1965 Folk 'n Roll

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FOLK 'N ROLL LIBERTY LRP-3431 (M); LST-7431 (S) (November)

I Found A Girl
(Phil Sloan - Steve Barri)

Hang On Sloopy (My Girl Sloopy)

I Can't Wait to Love
(Jan Berry - Jill Gibson - George Tipton)

Eve of Destruction
(Phil Sloan)

It's a Shame to Say Goodbye
(Jill Gibson - Don Altfeld)

Where Were You When I Needed You
(Phil Sloan - Steve Barri)

A Beginning from an End
(Jan Berry - Roger Christian - Cleve Hermann - George Tipton)

(McCartney - Lennon)

The Universal Coward
(Jan Berry - Jill Gibson - George Tipton)

It Ain't Me Babe
(Bob Dylan)

Folk City
(Jan Berry - Roger Christian)

Turn, Turn, Turn

Produced by Jan Berry for Screen Gems, Inc.

Arranged by Jan Berry and George Tipton

Engineers: Bones Howe and Lanky Linstrot

Liner Notes: Uncredited

Cover Design: Woody Woodward

All Photography: Ken Kim


Kentucky Surfer:
Very simply stated, this is my favorite Jan & Dean album. 

Ban n Bean:
That's something one doesn't read everyday.  I think it's better than some might give it credit for.  Certainly the subject matter has changed and I suspect that's what turns some people away.  The Hot Rod songs are gone.   The liner notes are a bit goofy with references to potest songs and may have also been a bit off-putting to the young generation.  Is the album a parody, not a parody or a mix of both?

As the USA population was in the process of polarizing, it was difficult or impossible to walk the line in-between.

I think it's a great production.  While the stereo mix at the time did no justice to the production (why was it done that way?  Haste?), the remixes on "All The Hits" compilation presents the tracks in all their glory.  A remix of the entire album would be greatly appreciated by these ears.

A bit of a mystery to me is the involvement of George Tipton.   I'll start a thread on him.

Mark A. Moore:
There is satire on Folk 'n Roll.

"The Universal Coward" in 1965 was a spoof of the growing anti-war movement. But on the same album, Jan included "Eve of Destruction" -- perhaps the most iconic anti-war anthem of the era -- a Yin and Yang statement.

1965 was the first big year in the social (mainly youth) backlash against Vietnam. By 1966, statistics showed that people against the war were joining a growing majority.

Yet in early 1966, Staff Sgt. Barry Sadler's patriotic, pro-soldier "Ballad of the Green Berets" spent a whopping five straight weeks at #1 on the Billboard charts.

Not unlike Jan's 1965 "Universal Coward," The Beach Bums did a short-lived Sadler parody in 1966 called "The Ballad of the Yellow Beret," about a draft dodger.

The country was still divided.

Jan & Dean's "Only A Boy" -- about a young American soldier killed in Vietnam -- came out in 1967.

The following year in 1968, a rendition of Sadler's song was featured in a John Wayne Vietnam war movie called The Green Berets -- a film that sought to portray America's defense of South Vietnam against the Communist North as a noble and just cause. 1968 saw the height of America's military involvement in Vietnam . . . The bloody Tet Offensive, etc.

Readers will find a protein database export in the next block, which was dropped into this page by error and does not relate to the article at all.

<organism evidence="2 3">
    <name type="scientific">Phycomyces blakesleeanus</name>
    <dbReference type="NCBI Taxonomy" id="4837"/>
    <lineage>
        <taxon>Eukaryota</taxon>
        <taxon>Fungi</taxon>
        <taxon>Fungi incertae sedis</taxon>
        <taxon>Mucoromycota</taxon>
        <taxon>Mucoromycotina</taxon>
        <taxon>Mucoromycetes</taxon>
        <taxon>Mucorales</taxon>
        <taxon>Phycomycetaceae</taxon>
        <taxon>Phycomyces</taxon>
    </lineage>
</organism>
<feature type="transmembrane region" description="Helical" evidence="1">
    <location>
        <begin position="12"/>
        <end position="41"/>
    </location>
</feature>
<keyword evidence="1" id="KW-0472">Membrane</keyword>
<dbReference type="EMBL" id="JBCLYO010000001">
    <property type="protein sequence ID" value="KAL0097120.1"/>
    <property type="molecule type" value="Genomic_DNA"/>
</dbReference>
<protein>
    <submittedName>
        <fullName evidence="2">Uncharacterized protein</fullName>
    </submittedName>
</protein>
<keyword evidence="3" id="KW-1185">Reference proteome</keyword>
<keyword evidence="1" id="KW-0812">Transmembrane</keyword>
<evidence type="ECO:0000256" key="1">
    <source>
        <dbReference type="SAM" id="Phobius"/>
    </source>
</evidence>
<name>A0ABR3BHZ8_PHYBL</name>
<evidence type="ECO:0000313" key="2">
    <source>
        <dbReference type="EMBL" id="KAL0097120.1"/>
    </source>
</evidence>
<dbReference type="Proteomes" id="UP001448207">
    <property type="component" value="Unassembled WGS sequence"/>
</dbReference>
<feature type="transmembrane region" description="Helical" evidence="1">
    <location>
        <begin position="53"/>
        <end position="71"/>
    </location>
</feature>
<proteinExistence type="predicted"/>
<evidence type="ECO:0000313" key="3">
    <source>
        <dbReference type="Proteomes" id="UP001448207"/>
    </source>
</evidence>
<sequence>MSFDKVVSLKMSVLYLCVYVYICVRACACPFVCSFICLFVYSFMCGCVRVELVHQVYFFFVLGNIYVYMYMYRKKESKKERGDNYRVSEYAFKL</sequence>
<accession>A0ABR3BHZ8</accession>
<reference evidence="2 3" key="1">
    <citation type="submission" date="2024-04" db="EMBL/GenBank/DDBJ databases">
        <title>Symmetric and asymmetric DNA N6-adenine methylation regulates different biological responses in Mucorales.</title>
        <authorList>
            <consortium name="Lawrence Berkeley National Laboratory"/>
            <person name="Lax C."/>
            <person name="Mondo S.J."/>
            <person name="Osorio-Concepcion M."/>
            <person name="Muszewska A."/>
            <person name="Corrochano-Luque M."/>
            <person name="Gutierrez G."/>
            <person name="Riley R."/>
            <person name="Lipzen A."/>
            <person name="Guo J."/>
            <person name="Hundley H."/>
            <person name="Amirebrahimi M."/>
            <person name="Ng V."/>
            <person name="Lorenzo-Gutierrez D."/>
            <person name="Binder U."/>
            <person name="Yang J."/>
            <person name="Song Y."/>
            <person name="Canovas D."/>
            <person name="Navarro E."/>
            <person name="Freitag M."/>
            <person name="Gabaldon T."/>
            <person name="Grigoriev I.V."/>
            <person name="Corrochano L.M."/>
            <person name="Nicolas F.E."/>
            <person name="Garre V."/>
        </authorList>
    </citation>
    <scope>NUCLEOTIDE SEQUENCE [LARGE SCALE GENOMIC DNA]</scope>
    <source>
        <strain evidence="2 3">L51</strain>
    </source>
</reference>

From World War II to the present, Hollywood has a long tradition of churning out films covering the nation's current wars. Witness the recent Oscar-winning Hurt Locker.

Mark, where do you get your information that Universal Coward was intended as satire?

I am old enough to remember buying Folk N Roll when it first came out and being a) delighted that my heroes were moving with the times, and b) horrified that the embarrassing Universal Coward seemed to indicate they had joined the wrong camp. This was particularly so since I (and I suppose many others) were well aware that this was an "answer song" to Buffy Sainte-Marie's Universal Soldier, at a time when answer songs were a part of pop tradition.

If it was a joke then the humour was buried deeply enough for me to miss it at the time, and doubt its existence now.

(Sidenote: my interest in Dean as more than the amusing sidekick actually began back then when I found that he had insisted that the single didn't have his name on it, with the result that it was a Jan solo single.)

The fact that Jan recorded Only A Boy shortly afterwards might be taken as evidence that neither song was in fact intended as a joke but either as reflecting his political beliefs at that time, or as a cynical attempt to reach a new market that did have those political beliefs.

On the other hand, I have always seen Eve of Destruction as an intended joke, partly because it sounds so much like someone trying to sound like someone trying to sound like a "protest singer", and partly because it was written by PF Sloan about 6 months after he was writing surf songs for them. Maybe I was looking hopefully for humour where none was intended :)

The album does contain absolutely cracking versions of I Found a Girl and Where Were You When I Needed You though, both of which should have been big hits.


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